Snapchat is winning the wrong kind of business

Snap cofounders Evan Spiegel and Bobby Murphy.

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Snap cofounders Evan Spiegel and Bobby Murphy.
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Reuters

    Snapchat’s ad pricing decline, and its success in automated ad buying, will make it really hard for the company to stick to the narrative that it’s just like TV. The company was forced to bring in more low- paying advertisers following its IPO, which may have hurt its ability to command high prices in the future.

When is signing on five-times as many advertisers as you had at the start of a quarter a bad thing? When most of them are cheapskates, and you’ve billed your platform as a premium, TV advertising substitute.

That’s the weird place Snapchat finds itself. During a disappointing earnings announcement on Tuesday, the company announced that it’s prices had plummeted by 60% year over year! Snapchat executives attributed that to the fact that more and more advertisers were buying ads using programmatic, self serve tools, which would seemingly be a great thing – except that it’s diluting pricing overall.

The company says that over time, that dynamic will reverse itself, as more advertisers compete for ads via Snapchat’s automated buying platform. Maybe.

The new TV? Not at these prices

The problem is that Snapchat initially billed itself as a TV advertising equivalent. It’s early pitch to advertisers was that for young people, mobile was the new TV, and Snapchat was the best place for beer and car and retail brands to run broad, national ad campaigns.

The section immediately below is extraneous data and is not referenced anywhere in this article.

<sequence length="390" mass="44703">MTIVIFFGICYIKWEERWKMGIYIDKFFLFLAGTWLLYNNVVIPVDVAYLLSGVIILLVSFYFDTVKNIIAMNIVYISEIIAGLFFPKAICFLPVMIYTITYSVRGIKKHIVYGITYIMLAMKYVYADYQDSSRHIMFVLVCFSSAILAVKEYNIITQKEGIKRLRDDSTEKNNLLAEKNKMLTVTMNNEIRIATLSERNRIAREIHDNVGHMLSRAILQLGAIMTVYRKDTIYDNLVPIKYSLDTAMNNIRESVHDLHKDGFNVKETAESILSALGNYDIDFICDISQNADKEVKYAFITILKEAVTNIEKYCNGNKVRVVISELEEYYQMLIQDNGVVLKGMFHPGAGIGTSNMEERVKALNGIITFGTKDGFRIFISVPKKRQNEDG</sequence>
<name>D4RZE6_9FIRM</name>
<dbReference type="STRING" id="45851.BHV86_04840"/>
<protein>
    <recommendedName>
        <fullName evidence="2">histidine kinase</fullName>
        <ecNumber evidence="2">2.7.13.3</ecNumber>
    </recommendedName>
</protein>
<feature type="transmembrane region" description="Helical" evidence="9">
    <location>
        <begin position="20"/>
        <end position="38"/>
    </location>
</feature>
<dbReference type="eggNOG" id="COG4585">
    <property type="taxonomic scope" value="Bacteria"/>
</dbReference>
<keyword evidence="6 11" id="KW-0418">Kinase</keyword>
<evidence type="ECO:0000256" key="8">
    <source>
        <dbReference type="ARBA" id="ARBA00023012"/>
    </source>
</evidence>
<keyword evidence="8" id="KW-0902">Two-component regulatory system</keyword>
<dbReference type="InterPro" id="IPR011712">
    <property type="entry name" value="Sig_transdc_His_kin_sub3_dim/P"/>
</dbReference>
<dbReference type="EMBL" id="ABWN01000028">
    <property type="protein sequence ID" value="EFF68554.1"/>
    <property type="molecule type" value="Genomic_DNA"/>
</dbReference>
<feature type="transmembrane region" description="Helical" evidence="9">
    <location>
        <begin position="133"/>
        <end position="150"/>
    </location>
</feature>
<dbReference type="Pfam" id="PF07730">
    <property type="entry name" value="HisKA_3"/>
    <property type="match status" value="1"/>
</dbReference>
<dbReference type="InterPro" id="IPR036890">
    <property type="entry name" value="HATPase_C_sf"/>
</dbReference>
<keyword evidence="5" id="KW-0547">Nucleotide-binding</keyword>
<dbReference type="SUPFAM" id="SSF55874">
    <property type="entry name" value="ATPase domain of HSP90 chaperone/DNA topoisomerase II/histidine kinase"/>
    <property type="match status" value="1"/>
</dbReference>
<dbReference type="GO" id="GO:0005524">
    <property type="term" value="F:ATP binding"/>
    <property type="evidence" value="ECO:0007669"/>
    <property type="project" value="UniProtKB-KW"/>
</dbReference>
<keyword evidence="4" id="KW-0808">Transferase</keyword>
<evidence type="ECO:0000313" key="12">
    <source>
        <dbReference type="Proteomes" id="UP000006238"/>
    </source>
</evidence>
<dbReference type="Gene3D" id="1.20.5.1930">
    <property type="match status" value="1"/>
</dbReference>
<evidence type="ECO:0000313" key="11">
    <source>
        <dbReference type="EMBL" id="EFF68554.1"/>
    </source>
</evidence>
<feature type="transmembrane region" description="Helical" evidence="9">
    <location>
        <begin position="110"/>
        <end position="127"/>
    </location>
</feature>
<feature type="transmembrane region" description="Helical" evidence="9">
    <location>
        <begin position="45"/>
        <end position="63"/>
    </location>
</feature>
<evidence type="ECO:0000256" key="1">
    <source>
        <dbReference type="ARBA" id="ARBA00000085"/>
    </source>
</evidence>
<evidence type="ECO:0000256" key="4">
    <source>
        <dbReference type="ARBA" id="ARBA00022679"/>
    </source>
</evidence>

The thinking was, Snapchat has a huge daily audience. It’s ads were supposed to work like TV ads. It hired a top sales executive from Viacom. It sought big upfront commitments from major ad agencies.

The problem is, Snap stopped growing, making it much harder to claim it was the new TV. And it went public so early in its lifespan that it needed to crank up revenue fast – and lower-paying, programmatic advertisers provided quick, easy money.

That’s fine. Google and Facebook thrive on selling ads to millions of advertisers.

But if you’re a big TV media buyer or chief marketing officer, are you going to question why you need to pay high, TV-like ad prices by going directly to Snapchat’s sales staff ,when it seems you can get ads pretty cheap through programmatic?

Especially given that Snap’s slowing growing probably makes it a lot less of a sexy, must try for big marketers.